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I'm a Cairns, far north Queensland, Australia professional photographer specialising in travel, editorial and environmental portraiture.

Monday, November 21, 2011

Woe is me.....no, really just confused.

There is a lot of negativity in the world of professional photography. And probably a lot of it is justified. I mean rates haven't gone up in decades, many clients are demanding if not your copyright then at least unlimited rights. There are more photographers than you can poke a stick at (that's 'a lot' in Australian!), many of whom have no knowledge about how to run a photography business apart from the fact that they know where the ON button for their camera is.

But I don't like to buy into all this negative bullshit. Photography has always been a hard business, competitive and full of people who think that it seems like an easy way to make a living. I can only control how I run my life, not how the world around me does. But one recent phenomenon has got me a bit baffled.

And I've only really noticed this in the last few years - mostly coinciding with the introduction of digital capture. Potential clients (and I use the term very loosely!) honestly seem aghast at the thought that they have to pay me money if they want to use my photographs.

Maybe I'm just naive but isn't that the way business is supposed to work. You provide a product or service, customers pay you money to use what you're selling and the world goes on its merry way. Yet for an increasing number of people, it seems that making money should only be an option for other kinds of businesses.

Maybe it's because photography is perceived as fun. Maybe if we enjoy our jobs we don't actually have the right to get paid for it? I'm pretty sure Brad Pitt loves what he does, and last time I checked he gets paid pretty well. Lady Gaga looks like she's having a ball out there on stage. I don't think she's doing it for free? So it can't be that people expect it for free because I enjoy creating beautiful pictures.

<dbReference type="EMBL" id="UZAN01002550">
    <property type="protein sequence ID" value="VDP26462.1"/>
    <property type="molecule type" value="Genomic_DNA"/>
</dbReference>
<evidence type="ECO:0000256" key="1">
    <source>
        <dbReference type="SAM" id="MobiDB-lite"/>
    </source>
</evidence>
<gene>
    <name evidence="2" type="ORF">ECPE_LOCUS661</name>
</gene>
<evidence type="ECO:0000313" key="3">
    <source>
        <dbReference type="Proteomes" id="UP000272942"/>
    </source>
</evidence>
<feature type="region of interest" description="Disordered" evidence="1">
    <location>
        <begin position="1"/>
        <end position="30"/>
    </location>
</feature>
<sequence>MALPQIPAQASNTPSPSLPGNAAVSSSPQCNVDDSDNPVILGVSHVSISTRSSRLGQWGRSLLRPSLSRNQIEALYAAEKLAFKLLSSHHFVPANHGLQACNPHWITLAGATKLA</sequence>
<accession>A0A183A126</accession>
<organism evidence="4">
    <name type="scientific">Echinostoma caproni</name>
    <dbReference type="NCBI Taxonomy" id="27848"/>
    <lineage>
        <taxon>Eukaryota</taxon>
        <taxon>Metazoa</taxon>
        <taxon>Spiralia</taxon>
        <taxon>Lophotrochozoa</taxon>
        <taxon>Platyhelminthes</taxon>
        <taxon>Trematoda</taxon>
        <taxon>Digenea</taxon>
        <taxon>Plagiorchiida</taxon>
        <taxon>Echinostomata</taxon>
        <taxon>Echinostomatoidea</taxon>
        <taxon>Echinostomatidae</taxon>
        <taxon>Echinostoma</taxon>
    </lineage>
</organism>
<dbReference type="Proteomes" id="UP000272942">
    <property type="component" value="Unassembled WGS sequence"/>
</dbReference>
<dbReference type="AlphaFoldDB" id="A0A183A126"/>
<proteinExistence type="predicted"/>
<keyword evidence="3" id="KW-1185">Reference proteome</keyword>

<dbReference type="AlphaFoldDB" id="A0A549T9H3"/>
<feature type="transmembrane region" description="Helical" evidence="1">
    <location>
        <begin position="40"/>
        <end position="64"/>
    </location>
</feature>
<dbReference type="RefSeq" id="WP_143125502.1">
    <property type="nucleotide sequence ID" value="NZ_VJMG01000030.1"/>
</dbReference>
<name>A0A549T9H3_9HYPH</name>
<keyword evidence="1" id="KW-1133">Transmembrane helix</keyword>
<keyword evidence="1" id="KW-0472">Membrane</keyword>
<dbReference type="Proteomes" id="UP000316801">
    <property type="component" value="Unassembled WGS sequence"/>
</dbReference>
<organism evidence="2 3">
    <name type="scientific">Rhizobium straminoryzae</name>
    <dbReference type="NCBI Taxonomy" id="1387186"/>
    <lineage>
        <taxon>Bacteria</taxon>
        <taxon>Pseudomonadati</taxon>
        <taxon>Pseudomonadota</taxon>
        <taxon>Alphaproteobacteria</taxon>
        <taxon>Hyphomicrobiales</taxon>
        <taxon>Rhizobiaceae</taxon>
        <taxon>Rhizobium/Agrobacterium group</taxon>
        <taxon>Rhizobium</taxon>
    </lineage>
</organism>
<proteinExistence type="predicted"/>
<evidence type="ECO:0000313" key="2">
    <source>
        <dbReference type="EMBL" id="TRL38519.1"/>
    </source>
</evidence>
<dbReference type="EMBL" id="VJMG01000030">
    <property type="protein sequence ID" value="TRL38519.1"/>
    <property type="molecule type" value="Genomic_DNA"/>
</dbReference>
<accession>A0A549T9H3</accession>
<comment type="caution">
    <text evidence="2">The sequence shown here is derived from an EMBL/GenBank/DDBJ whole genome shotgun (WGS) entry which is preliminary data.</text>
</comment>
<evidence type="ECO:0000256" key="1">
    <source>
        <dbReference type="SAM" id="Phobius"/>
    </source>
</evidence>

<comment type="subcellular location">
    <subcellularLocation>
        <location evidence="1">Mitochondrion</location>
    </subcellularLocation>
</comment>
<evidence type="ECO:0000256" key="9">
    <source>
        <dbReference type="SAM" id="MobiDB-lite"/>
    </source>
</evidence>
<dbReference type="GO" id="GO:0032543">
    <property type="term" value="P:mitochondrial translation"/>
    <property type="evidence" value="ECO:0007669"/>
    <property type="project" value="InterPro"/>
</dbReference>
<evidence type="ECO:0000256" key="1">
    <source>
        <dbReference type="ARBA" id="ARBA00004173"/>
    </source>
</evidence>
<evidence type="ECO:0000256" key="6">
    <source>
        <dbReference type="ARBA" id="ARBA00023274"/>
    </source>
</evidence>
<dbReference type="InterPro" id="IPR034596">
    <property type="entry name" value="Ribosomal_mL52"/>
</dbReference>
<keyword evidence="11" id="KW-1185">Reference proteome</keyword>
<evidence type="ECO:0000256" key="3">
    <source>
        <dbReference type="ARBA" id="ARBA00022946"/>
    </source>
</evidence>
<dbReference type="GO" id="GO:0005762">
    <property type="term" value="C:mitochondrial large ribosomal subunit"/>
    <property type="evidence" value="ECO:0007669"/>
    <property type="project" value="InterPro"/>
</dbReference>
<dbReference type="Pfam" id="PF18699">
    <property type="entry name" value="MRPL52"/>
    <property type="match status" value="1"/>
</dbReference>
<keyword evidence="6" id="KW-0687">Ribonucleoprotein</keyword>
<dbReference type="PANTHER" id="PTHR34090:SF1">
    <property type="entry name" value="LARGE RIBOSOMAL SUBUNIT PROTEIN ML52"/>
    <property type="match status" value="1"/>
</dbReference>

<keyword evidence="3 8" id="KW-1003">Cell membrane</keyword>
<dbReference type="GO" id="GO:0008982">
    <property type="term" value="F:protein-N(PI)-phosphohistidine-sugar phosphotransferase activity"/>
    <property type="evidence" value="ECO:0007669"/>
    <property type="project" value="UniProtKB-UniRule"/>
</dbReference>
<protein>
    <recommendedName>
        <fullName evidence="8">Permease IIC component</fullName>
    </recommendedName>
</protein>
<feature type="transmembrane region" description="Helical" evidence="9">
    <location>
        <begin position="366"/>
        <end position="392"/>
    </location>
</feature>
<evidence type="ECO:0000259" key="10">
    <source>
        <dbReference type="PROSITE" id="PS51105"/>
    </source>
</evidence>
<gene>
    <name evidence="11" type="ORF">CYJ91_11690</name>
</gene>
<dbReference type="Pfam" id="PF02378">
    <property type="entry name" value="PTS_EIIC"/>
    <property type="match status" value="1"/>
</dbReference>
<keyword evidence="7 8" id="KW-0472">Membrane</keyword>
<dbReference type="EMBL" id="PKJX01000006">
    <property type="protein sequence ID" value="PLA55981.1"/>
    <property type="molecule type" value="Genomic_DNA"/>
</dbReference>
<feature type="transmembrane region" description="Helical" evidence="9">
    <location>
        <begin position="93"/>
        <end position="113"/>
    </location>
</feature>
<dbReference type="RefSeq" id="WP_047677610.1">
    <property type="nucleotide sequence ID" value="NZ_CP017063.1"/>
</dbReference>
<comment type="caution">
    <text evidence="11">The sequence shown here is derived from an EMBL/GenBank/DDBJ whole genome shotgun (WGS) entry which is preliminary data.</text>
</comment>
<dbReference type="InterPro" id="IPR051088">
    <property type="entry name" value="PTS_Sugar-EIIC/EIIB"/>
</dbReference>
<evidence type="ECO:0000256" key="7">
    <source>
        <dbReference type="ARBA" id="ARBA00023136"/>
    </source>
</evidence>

Maybe it's because digital is free. After all I only have to buy expensive digital cameras (every two years!), lenses, fast computers (that also need to be upgraded every couple of years), thousands of dollars worth of hard drives to back up my precious images on to. And let's not forget all the time and money invested in learning how to be my own personal photo lab. Digital is a hell of a lot more expensive than film ever was so it can't be that.

Maybe it's because if I give all my work away for free I'll get really good publicity. Hell, everybody knows that a credit line is the road to fame and fortune. Hate to burst your bubble but I don't really know anybody that has had a credit line on a free photograph lead to anything other than more requests for free photos! Actually here in Australia it's now federal law that if I want a credit line the client has to put it in there anyway. I took some tearsheets in to my bank the other day and asked the manager to pay my mortgage with those. You can guess what his response was! Then I went to my accountant and proposed to him that if he did my taxes for free I would make sure I told all my friends what a great accountant he is. He wasn't playing ball - bugger.

You know what I think it is. A plain old lack of respect. For both photography and the photographer. A thought process that says "I have the right to promote my business and make as much money as possible. I have the right to use beautiful pictures (because I know they are the first thing a potential customer sees of my business) but if I can get it for free than why the hell should I have to pay anyone?"

I don't know that this is always the case because I've met a lot of seemingly really nice people who just don't understand why they should have to pay for photos. So I guess I'm stumped as to why businesses understand that they need to pay for: their electricity, their printing, their graphic design, to place ads in magazines, to advertise in the Yellow Pages, to build a website. So why do they have to pay for all this stuff, and yet not comprehend that they should pay for the glue that holds it all together - beautiful pictures that show their business in the best possible light.